But there's not much that the expert can tell us about other "natural" protection methods. For instance, it's supposed to help if you burn coffee or eat garlic (so that's the same as with vampires, right?).

Kampen has heard of those ideas, but says there's no evidence to prove them. "There are very few standardized trials in that direction," he says.

Mosquitos on the surface of some water outdoors

Mosquitos like it when it's wet, so cover up any open, flat containers that can hold water in your garden

Pour some schnapps on it. Really?!

And what helps if you've been bitten? Why does it hurt so much?

"Your body reacts the way it does because mosquitos inject saliva into the wound to help them suck up blood," explains Kampen. "That saliva contains a lot of bioactive molecules — it's a real cocktail. And we all react differently to it."

Well, congratulations to all of you for whom mosquito bites don't swell up to the size of a dinner plate, making sleep in summer a nightmare.

The one thing that's the same for all of us is that "our bodies produce histamine and that causes the wound to itch."

So, antihistamine creams can work against the pain. But your own spit and toothpaste can help as well. That's because all three of them have a cooling effect. And cooling is good.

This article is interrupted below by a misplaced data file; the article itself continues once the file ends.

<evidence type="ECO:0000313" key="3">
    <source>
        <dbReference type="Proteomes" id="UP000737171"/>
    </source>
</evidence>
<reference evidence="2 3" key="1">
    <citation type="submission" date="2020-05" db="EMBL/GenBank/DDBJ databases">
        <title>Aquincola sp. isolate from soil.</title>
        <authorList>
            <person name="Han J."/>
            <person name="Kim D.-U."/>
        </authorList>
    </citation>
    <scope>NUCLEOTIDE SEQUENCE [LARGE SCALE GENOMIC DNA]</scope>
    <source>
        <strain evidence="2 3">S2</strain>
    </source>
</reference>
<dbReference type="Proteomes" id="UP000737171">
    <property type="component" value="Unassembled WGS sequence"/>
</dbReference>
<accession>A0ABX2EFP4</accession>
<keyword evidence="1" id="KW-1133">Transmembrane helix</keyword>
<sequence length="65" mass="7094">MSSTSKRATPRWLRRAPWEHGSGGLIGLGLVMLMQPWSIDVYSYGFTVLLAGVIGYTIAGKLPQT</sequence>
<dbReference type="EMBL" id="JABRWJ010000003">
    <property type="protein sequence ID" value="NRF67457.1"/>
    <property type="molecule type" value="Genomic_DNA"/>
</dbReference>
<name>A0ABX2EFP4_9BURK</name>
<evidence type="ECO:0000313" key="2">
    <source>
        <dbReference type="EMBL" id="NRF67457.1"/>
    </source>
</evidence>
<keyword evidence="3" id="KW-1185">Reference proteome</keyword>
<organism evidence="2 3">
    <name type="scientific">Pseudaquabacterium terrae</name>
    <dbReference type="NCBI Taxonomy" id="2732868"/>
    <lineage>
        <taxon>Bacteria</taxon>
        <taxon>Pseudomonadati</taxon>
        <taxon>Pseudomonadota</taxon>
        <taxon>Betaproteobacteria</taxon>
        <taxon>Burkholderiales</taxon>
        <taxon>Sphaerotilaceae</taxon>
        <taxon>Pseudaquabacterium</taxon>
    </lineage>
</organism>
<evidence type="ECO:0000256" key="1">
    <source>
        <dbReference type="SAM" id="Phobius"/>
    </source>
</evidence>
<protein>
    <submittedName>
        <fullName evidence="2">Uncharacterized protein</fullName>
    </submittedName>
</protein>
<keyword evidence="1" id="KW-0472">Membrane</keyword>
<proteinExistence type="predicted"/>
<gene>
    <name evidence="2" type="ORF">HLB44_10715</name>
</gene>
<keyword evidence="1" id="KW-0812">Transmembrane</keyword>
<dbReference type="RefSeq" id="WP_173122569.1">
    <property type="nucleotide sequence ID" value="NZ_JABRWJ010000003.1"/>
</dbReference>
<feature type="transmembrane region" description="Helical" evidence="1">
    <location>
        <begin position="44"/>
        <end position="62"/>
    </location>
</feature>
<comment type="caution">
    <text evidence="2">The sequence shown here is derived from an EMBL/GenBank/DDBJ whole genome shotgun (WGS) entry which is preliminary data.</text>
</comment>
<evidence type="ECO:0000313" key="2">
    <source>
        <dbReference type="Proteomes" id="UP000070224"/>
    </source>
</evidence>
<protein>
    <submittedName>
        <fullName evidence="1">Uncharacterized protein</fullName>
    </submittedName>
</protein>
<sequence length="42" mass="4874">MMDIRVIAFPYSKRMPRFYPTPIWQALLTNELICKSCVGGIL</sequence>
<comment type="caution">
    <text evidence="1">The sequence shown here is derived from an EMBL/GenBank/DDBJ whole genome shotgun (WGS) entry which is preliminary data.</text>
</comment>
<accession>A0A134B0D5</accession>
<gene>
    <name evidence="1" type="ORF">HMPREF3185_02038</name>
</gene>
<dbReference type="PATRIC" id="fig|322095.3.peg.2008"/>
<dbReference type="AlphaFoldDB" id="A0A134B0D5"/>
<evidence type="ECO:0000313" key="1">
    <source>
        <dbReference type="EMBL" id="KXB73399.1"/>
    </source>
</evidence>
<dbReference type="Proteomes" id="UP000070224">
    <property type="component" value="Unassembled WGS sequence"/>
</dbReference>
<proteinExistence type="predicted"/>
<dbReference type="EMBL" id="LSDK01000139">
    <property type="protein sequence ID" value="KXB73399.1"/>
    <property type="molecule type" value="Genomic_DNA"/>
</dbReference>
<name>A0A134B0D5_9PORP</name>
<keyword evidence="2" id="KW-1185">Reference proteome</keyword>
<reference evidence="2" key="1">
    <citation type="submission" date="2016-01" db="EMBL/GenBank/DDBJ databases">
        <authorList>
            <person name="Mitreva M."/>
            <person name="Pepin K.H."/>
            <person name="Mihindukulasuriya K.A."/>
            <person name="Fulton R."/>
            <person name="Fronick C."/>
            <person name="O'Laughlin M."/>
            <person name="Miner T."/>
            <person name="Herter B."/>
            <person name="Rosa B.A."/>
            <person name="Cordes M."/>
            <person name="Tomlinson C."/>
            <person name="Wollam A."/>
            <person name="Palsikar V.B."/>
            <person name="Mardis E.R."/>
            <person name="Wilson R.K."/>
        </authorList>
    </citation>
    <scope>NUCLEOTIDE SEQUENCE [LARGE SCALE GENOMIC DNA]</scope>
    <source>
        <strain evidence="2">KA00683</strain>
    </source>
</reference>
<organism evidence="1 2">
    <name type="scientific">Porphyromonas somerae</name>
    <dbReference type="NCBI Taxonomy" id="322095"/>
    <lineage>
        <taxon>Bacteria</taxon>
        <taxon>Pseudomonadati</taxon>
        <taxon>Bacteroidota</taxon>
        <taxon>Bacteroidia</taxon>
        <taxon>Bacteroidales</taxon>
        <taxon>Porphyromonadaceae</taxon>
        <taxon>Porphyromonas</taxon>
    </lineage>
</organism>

You can even pour cold schnapps on a mozzie bite, says Kampen, and it disinfects at the same time.

But don't drink it because that will just make you even more attractive to those blasted biters!

"Also, be brave and try not to scratch the spot for at least two days," says Kampen, "otherwise you risk a secondary infection through bacteria."

Mosquito bites on a human body

As hard as it is, don't scratch it or it will get worse

"Nature is free"

"Journalists often ask me, "What use are mosquitos?'" says Kampen. "And my only response is 'What use are you?'"

It a fair point. "It's just nature, and nature is free of reason. There's no meaning or purpose of living things." We all just exist.

But the biologist does then say that mosquitos perform a particular function in our ecosystem. They play an important role in the so-called food web. Mosquito larvae are food for fish, amphibians and other water insects. And the adults are food for birds, bats and again other insects. So, if we eradicated mosquitos, all those other animals would have a huge problem.

Oh well. I guess those of us who smell especially good will just have to grin and bear 30 bites a night… for the good of everyone.